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Gunfire, Explosions Heard in Libyan Capital

  • Reuters

Black smoke billows in the sky above areas where clashes are taking place between pro-government forces, who are backed by the locals, and the Shura Council of Libyan Revolutionaries, in Benghazi, April 18, 2015.

Black smoke billows in the sky above areas where clashes are taking place between pro-government forces, who are backed by the locals, and the Shura Council of Libyan Revolutionaries, in Benghazi, April 18, 2015.

Clashes broke out in a district and a suburb of Libya's capital on Saturday, home to groups opposing an alternative government controlling Tripoli and parts of western Libya, residents said.

The North African country is in the midst of a conflict between two governments and parliaments allied to armed groups fighting for power and territory four years after the ousting of Moammer Gadhafi.

Gunfire and explosions could be heard since early morning in the central Fashloum district and the Tajoura suburb east of Tripoli, residents said. Shells hit several residential buildings but there were no immediate reports of casualties.

Libyan news website Ajwa Belad said the clashes in Fashloum started after an armed group attacked a checkpoint of an anti-drugs police force.

It also quoted a security spokesman reporting to a rival parliament based in Tripoli saying his forces had captured two military camps in Tajoura after clashes had erupted on Friday.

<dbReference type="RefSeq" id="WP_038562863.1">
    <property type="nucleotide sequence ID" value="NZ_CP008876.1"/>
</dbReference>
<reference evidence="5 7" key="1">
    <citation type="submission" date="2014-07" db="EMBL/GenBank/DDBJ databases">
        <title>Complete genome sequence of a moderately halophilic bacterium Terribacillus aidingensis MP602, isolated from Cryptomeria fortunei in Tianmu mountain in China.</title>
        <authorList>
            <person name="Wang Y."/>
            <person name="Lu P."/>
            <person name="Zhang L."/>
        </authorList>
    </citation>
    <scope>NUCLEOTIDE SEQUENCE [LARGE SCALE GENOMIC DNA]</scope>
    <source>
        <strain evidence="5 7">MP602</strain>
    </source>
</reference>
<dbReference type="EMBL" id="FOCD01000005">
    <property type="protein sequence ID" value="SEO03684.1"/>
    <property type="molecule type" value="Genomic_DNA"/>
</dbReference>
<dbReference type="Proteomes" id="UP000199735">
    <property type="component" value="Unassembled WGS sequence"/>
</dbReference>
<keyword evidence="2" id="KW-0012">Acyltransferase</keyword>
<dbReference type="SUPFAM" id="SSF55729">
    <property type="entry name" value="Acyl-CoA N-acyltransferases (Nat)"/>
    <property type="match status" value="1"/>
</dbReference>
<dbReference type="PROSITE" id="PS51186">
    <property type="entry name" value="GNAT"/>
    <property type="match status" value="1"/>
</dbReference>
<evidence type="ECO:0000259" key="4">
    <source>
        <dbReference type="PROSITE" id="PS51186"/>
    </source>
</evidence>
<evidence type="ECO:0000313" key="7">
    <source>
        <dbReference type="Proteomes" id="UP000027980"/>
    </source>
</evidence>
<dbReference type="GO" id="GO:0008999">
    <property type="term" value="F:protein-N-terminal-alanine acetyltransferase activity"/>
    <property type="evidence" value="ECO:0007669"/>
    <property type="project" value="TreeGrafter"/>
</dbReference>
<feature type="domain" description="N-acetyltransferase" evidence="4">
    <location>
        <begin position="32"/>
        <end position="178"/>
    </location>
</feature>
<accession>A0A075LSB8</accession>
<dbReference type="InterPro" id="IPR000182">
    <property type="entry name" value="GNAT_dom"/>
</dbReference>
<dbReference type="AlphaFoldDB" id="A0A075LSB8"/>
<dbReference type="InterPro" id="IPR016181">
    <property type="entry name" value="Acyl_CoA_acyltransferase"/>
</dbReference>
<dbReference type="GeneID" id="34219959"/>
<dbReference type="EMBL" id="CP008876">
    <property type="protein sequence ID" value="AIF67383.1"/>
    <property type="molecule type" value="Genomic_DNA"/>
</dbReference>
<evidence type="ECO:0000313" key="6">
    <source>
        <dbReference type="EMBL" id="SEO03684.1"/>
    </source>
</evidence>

“The clashes killed two and wounded five from our forces,” he said, adding clashes were now taking place near another camp.

Fashloum and Tajoura are home to groups opposing a rival government in charge of Tripoli since an allied faction called Libya Dawn seized it in August, setting up an alternative administration.

The internationally-recognized government, based in the east since losing Tripoli, has several times said it wanted to retake Tripoli militarily. Clashes involving groups backing either side have occurred west of Tripoli in recent weeks but not inside the city.

Both sides are allied to former rebel groups who helped oust Gadhafi in 2011 but now fight in loose alliances backing either side of the new conflict.

Both have attacked cities belonging to the other side with war planes in recent weeks, undermining talks brokered by the United Nations to form a national unity government.

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